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Terrace NICU project puts families at the heart of care

New hospital unit will provide urgent maternal and newborn care, close to home
Elaina Cutler and her family know first-hand the benefits the new neonatal intensive care nursery at Mills Memorial Hospital will bring to families in Terrace and the surrounding communities. Photo courtesy Elaina Cutler

Elaina Cutler knows first-hand the impact that having a new neonatal intensive care nursery will have for families in Terrace and the surrounding area.

When her youngest son was born by Caesarean section, complications meant he was quickly airlifted to the NICU at Prince George Hospital, while Elaina – a labour room nurse herself – waited for a later flight.

While Elaina’s son is now healthy and happy, being separated shortly after delivery was traumatic for both mom and baby.

“It was awful,” she recalls. “Not having a familiar shoulder to cry on, someone you trust, who can just be there and hold your hand and physically be present, even if there’s nothing they can do, you don’t have that at all.”

Led by the R.E.M. Lee Hospital Foundation, the “Closer to Home” campaign will add a new, four-bed, Tier 3 neonatal intensive care nursery for the Mills Memorial Hospital replacement project, offering the most current models of care for many high-risk, expectant women who walk through their doors.

The new NICU means vulnerable babies and anxious mothers, many from Indigenous communities, will have access in and near their own communities and families, instead of leaving to receive care in Vancouver or Prince George.

The Cutlers, together in the NICU in Prince George. Fundraising for a new NICU for the Mills Memorial Hospital replacement project will help keep local moms and babies together in Terrace and near their support networks. Photo courtesy Elaina Cutler

Separation brings lasting impacts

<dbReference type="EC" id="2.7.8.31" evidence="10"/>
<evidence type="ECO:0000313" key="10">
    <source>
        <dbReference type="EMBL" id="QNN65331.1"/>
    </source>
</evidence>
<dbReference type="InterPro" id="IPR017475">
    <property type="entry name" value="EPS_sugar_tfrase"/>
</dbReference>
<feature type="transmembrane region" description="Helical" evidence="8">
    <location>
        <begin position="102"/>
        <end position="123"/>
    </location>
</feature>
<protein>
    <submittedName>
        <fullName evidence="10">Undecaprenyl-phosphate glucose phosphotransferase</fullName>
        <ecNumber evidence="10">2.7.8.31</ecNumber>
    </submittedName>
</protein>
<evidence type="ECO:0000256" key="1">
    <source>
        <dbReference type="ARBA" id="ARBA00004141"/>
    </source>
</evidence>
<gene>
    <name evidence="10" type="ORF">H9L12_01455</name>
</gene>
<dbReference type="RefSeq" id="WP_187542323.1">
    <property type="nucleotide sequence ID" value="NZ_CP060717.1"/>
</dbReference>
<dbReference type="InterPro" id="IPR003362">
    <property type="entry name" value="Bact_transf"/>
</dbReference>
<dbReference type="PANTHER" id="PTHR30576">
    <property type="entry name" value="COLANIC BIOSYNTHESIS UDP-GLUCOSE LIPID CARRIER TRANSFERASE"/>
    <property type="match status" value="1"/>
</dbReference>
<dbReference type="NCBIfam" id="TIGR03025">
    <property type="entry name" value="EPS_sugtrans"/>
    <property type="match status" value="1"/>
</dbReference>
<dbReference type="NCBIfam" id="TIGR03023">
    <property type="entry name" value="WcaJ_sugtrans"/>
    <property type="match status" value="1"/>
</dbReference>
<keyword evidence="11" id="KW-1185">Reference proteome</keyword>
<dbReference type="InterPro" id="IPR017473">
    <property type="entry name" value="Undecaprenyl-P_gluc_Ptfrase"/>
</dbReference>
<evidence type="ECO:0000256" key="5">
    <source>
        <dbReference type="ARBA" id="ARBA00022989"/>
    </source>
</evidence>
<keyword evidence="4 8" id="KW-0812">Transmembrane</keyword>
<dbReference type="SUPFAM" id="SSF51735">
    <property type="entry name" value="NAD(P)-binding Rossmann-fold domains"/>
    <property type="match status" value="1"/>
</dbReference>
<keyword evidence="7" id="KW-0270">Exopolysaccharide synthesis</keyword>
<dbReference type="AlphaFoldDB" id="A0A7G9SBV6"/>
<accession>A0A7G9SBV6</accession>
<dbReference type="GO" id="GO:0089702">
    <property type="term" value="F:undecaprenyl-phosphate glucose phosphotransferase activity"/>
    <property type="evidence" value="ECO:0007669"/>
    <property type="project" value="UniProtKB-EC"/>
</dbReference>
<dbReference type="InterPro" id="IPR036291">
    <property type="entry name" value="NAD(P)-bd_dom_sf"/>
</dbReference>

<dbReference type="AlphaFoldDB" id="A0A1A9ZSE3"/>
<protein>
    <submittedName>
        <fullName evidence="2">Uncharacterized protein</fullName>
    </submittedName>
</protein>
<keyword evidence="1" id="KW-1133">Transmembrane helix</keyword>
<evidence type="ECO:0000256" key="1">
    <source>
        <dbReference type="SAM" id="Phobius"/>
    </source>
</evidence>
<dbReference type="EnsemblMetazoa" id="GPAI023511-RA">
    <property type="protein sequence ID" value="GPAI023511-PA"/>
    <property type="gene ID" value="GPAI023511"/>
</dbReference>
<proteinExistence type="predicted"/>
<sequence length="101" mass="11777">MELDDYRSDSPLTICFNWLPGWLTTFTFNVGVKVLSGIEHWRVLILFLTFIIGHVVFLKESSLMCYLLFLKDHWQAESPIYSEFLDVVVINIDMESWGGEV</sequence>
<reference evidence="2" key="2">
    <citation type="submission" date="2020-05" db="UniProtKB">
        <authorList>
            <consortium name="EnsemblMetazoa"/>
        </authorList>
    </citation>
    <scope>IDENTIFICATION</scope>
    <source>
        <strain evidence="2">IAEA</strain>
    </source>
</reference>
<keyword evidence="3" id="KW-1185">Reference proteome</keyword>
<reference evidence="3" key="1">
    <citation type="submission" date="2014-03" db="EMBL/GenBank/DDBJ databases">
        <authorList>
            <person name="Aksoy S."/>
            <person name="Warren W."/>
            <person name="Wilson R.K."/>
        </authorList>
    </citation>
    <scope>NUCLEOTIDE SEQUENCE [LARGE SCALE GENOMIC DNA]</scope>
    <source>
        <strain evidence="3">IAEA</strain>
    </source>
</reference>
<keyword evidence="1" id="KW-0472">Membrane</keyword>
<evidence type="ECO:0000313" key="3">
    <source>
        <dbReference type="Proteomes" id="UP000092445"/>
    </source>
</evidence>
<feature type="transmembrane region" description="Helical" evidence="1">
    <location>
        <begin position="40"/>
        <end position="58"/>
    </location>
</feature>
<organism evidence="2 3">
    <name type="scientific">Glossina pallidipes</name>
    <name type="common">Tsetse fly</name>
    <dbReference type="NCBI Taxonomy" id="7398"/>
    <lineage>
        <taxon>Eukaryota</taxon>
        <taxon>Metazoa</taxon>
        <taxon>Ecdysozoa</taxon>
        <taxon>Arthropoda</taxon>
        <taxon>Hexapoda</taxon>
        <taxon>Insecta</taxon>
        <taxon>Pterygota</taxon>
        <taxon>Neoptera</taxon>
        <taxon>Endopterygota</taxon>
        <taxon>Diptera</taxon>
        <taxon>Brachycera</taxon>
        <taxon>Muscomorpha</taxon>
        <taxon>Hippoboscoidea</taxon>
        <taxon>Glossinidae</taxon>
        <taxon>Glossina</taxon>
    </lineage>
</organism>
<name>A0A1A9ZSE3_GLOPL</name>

Fortunately, Elaina’s husband and younger son were able to drive out and join them in Prince George, but many others aren’t so fortunate. “I can’t imagine how difficult it is for someone who doesn’t have that support network. It can be very long and lonely,” she says.

It can also bring lasting impacts – from the financial costs of being away from home and mental health challenges to the emotional and spiritual effects of isolation. For First Nations families, involvement of extended family and community at a baby’s birth is central to the culture. Missing out on those initial days and weeks is significant.

“We place a lot of value on keeping families together, especially in First Nations communities, where the idea of family is ingrained right from the beginning,” Elaina says.

As a nurse working throughout the north, she sees the impact the Closer to Home initiative will have. “With this new NICU, there will be so much we can do, right here in Terrace,” she says. “I think this project is so valuable for the community. And by supporting this project, you’re not only supporting families, you’re investing in doctors and nurses and midwives.”

In all, more than 75,000 people, including 40,000 in 28 area First Nations communities will benefit from the improvements to newborn care. The facility will be able to care for births as early as 34 weeks in regular cases and 32 weeks in emergencies, rather than the current 37 weeks.

For more information and to support this crucial fundraising effort for the new NICU in Terrace, visit:

READ MORE: ‘Not alone:’ Haisla Chief shares importance of keeping moms and babies close to home

READ MORE: New neonatal unit for Northwest BC will be life-changing for expectant mothers and newborns